Film Photography

When you shoot old gear, you have to expect it will develop faults sooner or later

Nikon F3, 35mm f/2.8 AI Nikkor, Fujifilm Superia Venus 800

I took my Nikon F3 along on a trip to Chicago with Margaret early this month. I shot two rolls of color and one of black and white in it. The color rolls are back from the processor and immediately upon opening the files my heart sank.

Dollars to doughnuts my F3’s light seals have failed. This red streak appears in direct proportion to how long it was since I made the previous photo. A photo made quickly after a previous photo didn’t leave enough time for light to sneak past the failed seal.

I’m going to try to replace the seals myself. I’ve never done it before, but I’ve read instructions and it looks tedious but totally within my skills. A set of seals with instructions were just $12 on eBay (here). Many thanks to everyone who has “bought me a coffee” with the button at the bottom of each post for your part in buying those seals!

This makes me realize, however, that I should send my F3 out for CLA (clean, lube, and adjustment). This is one of my go-to cameras — indeed, it’s the only camera I’d keep if I could keep only one. I want it to work reliably for the long haul. The friend who donated the F3 to the Jim Grey Home for Wayward Cameras suggested Blue Moon Camera and Machine for the CLA, and so that is where it will go.

Several cameras are in my CLA/repair queue. First up: my Nikon F2A, which has had a fussy meter for as long as I’ve owned it. It’ll go to Sover Wong in the UK. Eric Hendrickson will eventually get both my Pentax KM, which I dropped and damaged the last time I used it, and and my Pentax ME-F, which has an inaccurate meter. I also want to send my Yashica Lynx 14e to Mark Hama to give it an overhaul and correct its meter, which is a stop off.

I have also received a Pentax ME Super and a Kodak Retina IIa from a reader, both of which minor issues. I’ll put test rolls through both as soon as I can, but I’ll be shocked if I don’t enjoy them and want to keep them. They’ll end up in the CLA queue too. The Pentax will go to Eric Hendrickson but the Retina will go to Chris Sherlock in New Zealand.

Finally, my sister-in-law gave me the Kodak Retina Reflex III that had been her father’s. My initial inspection shows that it basically works, though the meter is hit or miss. I’ll eventually put a test roll through it. If it functions well enough mechanically, I’ll send it to Chris Sherlock for overhaul in honor of the family connection.

Readers left lots of great suggestions about where to send cameras for CLAs and repairs in this post.

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34 thoughts on “When you shoot old gear, you have to expect it will develop faults sooner or later

  1. You have described the terrible weakness of film cameras, which is that you only discover failures after you have taken *all* of your pictures from an event instead of after the first or second one. At least you lost “hobby photos” and not “important life event” photos as would have been likely in film’s heyday.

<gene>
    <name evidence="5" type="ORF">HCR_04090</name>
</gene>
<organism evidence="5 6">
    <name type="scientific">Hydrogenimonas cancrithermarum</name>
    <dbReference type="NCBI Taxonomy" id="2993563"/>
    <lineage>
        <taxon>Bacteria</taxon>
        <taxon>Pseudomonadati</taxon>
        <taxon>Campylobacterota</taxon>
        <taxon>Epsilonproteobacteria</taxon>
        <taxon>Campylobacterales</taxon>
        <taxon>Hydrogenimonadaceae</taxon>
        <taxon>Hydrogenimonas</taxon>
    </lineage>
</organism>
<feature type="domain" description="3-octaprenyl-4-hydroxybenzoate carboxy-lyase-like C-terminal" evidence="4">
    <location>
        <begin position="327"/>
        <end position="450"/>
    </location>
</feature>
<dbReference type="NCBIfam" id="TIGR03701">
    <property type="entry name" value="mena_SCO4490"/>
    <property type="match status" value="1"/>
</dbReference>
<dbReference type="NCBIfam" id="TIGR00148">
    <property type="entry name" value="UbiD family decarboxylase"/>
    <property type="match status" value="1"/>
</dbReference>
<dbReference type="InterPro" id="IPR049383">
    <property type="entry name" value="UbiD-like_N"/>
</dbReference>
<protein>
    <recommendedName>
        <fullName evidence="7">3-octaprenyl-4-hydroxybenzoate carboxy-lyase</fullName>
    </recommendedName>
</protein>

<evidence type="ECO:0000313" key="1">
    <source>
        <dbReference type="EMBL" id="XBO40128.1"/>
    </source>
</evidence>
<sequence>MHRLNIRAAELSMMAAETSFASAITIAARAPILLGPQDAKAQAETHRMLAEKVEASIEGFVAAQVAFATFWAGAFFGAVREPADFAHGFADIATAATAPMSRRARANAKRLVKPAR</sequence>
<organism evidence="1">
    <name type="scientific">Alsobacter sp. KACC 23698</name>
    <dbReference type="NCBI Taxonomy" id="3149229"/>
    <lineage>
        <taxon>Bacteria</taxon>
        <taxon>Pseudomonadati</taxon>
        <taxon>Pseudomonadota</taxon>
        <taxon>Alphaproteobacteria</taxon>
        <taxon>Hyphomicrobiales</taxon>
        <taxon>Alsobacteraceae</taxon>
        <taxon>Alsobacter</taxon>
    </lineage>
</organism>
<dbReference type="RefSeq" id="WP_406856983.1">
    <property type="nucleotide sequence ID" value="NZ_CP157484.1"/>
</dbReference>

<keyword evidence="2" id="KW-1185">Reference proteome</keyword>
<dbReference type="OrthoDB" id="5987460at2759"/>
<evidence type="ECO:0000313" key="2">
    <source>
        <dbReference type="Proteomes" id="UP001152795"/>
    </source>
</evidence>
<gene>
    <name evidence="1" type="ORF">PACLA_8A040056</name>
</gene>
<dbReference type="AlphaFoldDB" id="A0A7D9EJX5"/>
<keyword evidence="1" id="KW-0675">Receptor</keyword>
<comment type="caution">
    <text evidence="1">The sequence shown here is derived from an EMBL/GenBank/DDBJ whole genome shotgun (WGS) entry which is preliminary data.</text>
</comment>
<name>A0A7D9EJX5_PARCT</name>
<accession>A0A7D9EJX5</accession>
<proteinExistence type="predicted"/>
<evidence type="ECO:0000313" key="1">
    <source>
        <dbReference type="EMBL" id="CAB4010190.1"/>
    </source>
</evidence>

• Welllllll, in the film era we tended not to use a camera for so many years that it would fail like this. This Nikon F3 is on the order of 30 years old!

  2. Dan Arnold says:

    I use a few sources for CLA. Garry’s Camera Repair in Illinois is very fast and reasonable. They do basic repairs on a limited number of models. I also use Bill Moretz at Pro Camera in Virginia for more involved repairs. He is very good and very fast.

    • I’ve been aware of Garry’s for a long time and for the cameras he works on his prices sure are reasonable. I should give hiim a try. I wasn’t aware of Bill Moretz; thanks for putting him on my radar!

  3. Thanks for the link to the light seal kits; looks like an excellent deal. I have quite a few candidates for that treatment.

    My Nikon EM has a similar leak, though not so dramatic as yours. I think it is pretty clearly from around the little tab that resets the film counter. I thought I might try a little piece of black yarn to mend the leak.

    • I’ll write here about my experience installing the new seals. There are seal kits for lots of cameras out there, made by individuals and sold on eBay. I bought a kit for my old Canonet QL17 several years ago that I never got around to installing; I included the kit when I sold the camera.

  4. I’ve replaced light-seals on a number of my cameras, and it’s fairly straightforward – the hardest part is when a camera has thin channels above and below the film chamber that need re-sealing as it can be a bit awkward to get the sticky-backed seal in there without it twisting. Cocktail sticks are useful to help push the seals into place in these situations (as well as aiding in scraping out the old seal).
    Get some isopropyl alcohol too as that’s great for cleaning off the gunk the old seals leave behind. Finally, just be careful of sticky bits of crud getting onto the shutter and stuff.